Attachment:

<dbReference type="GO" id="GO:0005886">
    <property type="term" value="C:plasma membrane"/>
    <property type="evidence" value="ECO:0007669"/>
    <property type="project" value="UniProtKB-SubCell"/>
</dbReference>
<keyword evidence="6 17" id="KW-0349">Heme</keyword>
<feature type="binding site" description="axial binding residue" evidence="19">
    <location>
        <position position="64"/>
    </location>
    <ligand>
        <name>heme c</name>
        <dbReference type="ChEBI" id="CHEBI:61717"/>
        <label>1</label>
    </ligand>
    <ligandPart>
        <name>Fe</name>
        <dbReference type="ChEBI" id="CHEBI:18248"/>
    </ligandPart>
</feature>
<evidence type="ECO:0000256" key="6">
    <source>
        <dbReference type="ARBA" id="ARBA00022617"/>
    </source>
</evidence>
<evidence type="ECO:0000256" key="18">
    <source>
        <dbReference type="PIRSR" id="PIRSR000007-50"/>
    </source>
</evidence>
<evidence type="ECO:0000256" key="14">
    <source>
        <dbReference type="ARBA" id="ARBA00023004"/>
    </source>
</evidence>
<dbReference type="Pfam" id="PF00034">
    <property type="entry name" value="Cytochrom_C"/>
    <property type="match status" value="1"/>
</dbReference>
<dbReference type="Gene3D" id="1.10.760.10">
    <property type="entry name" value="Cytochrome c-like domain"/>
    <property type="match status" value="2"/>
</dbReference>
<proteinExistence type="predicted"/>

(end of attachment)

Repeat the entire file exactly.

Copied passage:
<dbReference type="GO" id="GO:0005886">
    <property type="term" value="C:plasma membrane"/>
    <property type="evidence" value="ECO:0007669"/>
    <property type="project" value="UniProtKB-SubCell"/>
</dbReference>
<keyword evidence="6 17" id="KW-0349">Heme</keyword>
<feature type="binding site" description="axial binding residue" evidence="19">
    <location>
        <position position="64"/>
    </location>
    <ligand>
        <name>heme c</name>
        <dbReference type="ChEBI" id="CHEBI:61717"/>
        <label>1</label>
    </ligand>
    <ligandPart>
        <name>Fe</name>
        <dbReference type="ChEBI" id="CHEBI:18248"/>
    </ligandPart>
</feature>
<evidence type="ECO:0000256" key="6">
    <source>
        <dbReference type="ARBA" id="ARBA00022617"/>
    </source>
</evidence>
<evidence type="ECO:0000256" key="18">
    <source>
        <dbReference type="PIRSR" id="PIRSR000007-50"/>
    </source>
</evidence>
<evidence type="ECO:0000256" key="14">
    <source>
        <dbReference type="ARBA" id="ARBA00023004"/>
    </source>
</evidence>
<dbReference type="Pfam" id="PF00034">
    <property type="entry name" value="Cytochrom_C"/>
    <property type="match status" value="1"/>
</dbReference>
<dbReference type="Gene3D" id="1.10.760.10">
    <property type="entry name" value="Cytochrome c-like domain"/>
    <property type="match status" value="2"/>
</dbReference>
<proteinExistence type="predicted"/>